Nay, even on his deathbed he said to his daughter, as she is never tired of repeating, "I have procured for you a multitude of friends, and, even had I lived longer, I could hardly have got you more, but best of all I have won you the friendship of Secundus and Cornutus." When I think of those words, I feel that it is my duty to work hard, that I may not seem to have fallen short in any particular of the confidence reposed in me by such an excellent judge of men. So I will take up Corellia's case without loss of time, nor will I mind giving offence to others by the course I adopt. Yet I think that I shall not only be excused, but receive the praises even of him who, as you say, is bringing this new action against Corellia, possibly because she is a woman, if during the hearing I explain my motives, more fully and amply than I can in the narrow limits of a letter, either in order to justify or even to win approval of my conduct. Farewell.


How can I better prove to you how greatly I admire your Greek epigrams than by the fact that I have tried to imitate some of them and turn them into Latin? I grant they have lost in the translation, and this is due in the first place to the poorness of my wits, and in the second place— and even more—to what Lucretius calls the poverty of our native tongue. But if these verses, writ in Latin and by me, seem to you to possess any grace, you may guess how charming the originals are which were written in Greek and by you. Farewell.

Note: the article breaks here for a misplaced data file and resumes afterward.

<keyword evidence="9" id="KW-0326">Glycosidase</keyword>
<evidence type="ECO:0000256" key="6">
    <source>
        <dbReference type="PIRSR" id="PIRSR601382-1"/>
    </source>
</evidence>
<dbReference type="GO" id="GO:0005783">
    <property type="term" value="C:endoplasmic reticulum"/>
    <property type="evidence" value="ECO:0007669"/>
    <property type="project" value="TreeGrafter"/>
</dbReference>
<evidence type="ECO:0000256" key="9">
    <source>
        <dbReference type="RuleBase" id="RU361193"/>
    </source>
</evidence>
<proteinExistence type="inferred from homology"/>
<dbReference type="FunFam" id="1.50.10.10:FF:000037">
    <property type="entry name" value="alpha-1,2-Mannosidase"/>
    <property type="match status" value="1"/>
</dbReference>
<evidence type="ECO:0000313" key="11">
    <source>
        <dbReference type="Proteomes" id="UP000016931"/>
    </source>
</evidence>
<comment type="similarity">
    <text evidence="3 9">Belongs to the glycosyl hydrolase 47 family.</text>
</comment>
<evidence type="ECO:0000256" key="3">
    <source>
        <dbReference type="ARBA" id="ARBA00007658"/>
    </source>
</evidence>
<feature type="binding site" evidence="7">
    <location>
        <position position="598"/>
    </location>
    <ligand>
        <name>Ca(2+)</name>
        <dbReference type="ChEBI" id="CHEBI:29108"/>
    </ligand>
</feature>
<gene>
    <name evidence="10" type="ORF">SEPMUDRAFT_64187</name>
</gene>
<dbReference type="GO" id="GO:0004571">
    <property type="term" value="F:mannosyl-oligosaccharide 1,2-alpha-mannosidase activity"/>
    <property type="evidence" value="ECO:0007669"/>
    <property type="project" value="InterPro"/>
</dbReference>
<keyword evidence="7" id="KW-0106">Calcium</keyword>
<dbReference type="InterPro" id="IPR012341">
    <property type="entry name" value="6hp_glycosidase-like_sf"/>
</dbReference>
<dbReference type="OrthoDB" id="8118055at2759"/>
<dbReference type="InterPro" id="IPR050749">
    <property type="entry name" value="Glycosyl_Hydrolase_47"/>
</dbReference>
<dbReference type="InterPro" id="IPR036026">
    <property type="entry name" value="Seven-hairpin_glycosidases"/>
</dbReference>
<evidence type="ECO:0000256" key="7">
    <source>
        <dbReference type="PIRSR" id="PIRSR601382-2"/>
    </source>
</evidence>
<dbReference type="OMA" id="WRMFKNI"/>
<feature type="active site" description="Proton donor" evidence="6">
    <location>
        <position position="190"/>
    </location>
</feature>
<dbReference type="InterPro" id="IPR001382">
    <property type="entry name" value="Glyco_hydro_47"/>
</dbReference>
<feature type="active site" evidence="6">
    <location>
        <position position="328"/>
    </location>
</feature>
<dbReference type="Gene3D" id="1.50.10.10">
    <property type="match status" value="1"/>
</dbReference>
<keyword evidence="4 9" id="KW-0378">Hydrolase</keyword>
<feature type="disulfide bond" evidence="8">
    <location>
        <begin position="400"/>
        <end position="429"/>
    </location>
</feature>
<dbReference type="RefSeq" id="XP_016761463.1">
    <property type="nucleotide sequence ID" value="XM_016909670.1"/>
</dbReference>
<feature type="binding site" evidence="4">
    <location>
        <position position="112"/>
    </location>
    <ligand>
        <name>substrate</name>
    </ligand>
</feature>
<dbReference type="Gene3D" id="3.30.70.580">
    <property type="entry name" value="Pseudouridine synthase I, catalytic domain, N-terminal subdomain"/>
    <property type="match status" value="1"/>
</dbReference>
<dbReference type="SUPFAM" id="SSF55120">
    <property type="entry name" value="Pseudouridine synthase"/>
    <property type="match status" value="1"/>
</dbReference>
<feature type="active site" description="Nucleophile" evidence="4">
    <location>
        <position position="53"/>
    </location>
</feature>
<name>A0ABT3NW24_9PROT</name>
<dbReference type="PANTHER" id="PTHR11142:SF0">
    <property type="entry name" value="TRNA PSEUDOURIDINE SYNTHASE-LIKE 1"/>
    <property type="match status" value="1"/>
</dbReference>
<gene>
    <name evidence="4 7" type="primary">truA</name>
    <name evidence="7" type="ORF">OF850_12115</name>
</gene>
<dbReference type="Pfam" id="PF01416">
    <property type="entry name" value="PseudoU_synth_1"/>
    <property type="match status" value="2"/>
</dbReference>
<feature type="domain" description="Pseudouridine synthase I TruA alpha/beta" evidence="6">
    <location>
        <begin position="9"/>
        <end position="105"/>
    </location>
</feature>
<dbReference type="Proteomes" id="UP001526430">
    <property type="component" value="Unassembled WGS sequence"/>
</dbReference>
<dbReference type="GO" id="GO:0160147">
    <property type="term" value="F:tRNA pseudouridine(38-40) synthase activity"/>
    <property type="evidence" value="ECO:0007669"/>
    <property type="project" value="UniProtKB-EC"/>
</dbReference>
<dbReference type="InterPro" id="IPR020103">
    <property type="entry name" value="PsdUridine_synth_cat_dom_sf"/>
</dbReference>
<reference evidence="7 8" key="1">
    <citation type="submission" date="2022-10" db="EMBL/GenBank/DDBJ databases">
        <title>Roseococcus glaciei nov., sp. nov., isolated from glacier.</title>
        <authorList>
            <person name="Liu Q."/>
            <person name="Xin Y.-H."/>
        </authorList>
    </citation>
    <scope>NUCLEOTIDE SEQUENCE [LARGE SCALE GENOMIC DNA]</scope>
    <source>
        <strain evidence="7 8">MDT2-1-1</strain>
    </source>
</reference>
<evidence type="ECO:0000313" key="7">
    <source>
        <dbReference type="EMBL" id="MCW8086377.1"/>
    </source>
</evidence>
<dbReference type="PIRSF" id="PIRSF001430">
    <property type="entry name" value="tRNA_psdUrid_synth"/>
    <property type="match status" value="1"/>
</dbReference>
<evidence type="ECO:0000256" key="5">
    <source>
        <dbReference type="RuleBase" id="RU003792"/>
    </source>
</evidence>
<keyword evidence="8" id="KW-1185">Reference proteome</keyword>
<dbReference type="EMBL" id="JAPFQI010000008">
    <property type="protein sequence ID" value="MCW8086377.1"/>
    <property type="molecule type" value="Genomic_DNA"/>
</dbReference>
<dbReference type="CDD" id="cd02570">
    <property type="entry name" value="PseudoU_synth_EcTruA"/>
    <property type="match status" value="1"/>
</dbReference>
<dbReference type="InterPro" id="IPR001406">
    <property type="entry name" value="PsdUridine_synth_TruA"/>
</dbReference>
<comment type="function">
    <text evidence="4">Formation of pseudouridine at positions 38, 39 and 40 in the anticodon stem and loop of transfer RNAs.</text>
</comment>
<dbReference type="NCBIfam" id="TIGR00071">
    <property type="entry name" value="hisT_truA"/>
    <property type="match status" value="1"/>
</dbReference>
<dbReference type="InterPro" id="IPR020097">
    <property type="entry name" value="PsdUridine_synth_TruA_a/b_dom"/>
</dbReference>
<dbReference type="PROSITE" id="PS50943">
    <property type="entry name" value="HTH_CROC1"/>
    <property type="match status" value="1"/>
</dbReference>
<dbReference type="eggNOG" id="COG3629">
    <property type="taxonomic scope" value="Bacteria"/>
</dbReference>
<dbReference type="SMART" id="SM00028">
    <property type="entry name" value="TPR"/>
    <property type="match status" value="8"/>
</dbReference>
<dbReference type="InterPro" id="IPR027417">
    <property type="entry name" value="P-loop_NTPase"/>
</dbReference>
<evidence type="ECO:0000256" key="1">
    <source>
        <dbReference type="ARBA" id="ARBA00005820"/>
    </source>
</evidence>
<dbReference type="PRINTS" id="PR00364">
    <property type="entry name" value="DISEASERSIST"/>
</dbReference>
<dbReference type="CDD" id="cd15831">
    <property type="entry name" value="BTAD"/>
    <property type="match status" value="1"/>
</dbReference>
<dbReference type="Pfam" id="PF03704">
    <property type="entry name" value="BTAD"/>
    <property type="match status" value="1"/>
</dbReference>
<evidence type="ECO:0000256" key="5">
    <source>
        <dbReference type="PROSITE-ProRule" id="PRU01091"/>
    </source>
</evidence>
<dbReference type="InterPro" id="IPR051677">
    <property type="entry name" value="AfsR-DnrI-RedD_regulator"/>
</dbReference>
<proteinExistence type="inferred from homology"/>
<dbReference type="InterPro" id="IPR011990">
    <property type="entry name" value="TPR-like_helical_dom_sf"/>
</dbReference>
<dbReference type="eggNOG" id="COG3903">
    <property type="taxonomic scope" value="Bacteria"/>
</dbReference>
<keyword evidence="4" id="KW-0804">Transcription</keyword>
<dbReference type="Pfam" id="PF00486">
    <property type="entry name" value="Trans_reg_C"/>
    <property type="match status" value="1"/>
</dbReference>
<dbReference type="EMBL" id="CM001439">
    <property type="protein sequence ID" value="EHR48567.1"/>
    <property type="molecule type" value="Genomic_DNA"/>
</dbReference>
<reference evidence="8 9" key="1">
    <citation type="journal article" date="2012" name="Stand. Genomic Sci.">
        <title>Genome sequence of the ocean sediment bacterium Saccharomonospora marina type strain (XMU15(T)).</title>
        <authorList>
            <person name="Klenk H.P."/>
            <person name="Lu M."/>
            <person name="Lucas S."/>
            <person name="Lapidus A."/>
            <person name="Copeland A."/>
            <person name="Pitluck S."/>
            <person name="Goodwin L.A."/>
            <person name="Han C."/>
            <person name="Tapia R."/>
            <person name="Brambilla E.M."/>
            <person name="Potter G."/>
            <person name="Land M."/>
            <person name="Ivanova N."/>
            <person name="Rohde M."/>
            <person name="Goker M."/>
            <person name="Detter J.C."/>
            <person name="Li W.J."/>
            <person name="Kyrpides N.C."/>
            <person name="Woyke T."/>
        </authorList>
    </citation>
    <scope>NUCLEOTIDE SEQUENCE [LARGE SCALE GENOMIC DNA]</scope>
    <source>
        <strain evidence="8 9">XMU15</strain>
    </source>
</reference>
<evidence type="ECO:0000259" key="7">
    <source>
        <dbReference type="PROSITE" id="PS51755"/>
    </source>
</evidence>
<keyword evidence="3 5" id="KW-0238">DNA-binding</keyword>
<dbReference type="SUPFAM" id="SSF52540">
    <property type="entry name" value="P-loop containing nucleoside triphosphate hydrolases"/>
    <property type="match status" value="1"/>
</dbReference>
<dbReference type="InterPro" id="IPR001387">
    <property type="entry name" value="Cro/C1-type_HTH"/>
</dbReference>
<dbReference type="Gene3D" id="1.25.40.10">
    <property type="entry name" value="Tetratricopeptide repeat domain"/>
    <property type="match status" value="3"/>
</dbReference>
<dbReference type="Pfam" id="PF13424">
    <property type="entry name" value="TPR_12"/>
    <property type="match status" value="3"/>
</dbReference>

As you yourself are a model of the family virtues, as you returned the affection of your brother, who was the best of men and devoted to you, and as you love his daughter as though she were your own child, and show her not only the affection of an aunt but even that of the father she has lost, I feel sure you will be delighted to know that she is proving herself worthy of her father, worthy of you, and worthy of her grandfather. She has a sharp wit, she is wonderfully economical, and she loves me—which is a guarantee of her purity. Moreover, owing to her fondness for me she has developed a taste for study. She collects all my speeches, she reads them, and learns them by heart. When I am about to plead, what anxiety she shows; when the pleading is over, how pleased she is! She has relays of people to bring her news as to the reception I get, the applause I excite, and the verdicts I win from the judges. Whenever I recite, she sits near me screened from the audience by a curtain, and her ears greedily drink in what people say to my credit. She even sings my verses and sets them to music, though she has no master to teach her but love, which is the best instructor of all. Hence I feel perfectly assured that our mutual happiness will be lasting, and will continue to grow day by day. For she loves in me not my youth nor my person—both of which are subject to gradual decay and age—but my reputation. Nor would other feelings become one who had been brought up at your knee, who had been trained by your precepts, who had seen in your house nothing that was not pure and honourable, and, in short, had been taught to love me at your recommendation. For as you loved and venerated my mother as a daughter, so even when I was a boy you used to shape my character, and encourage me, and prophesy that I should develop into the man that my wife now believes me to be. Consequently my wife and I try to see who can thank you best, I because you have given her to me, and she because you gave me to her, as though you chose us the one for the other. Farewell.


You know my opinion of your volumes singly, for I have written to tell you as I finished each one; now let me give my broad view of the whole work. It is beautifully written, with power, incisiveness, loftiness, and variety of treatment, in elegant, pure language, with plenty of metaphor, while it is comprehensive and covers an amount of ground that does you great credit. You have been carried far by the sweeping sails of your genius and your resentment, both of which have been a great help to you; for your genius has lent a lofty magnificence to your resentment, which in turn has added power and sharpness to your genius. Farewell.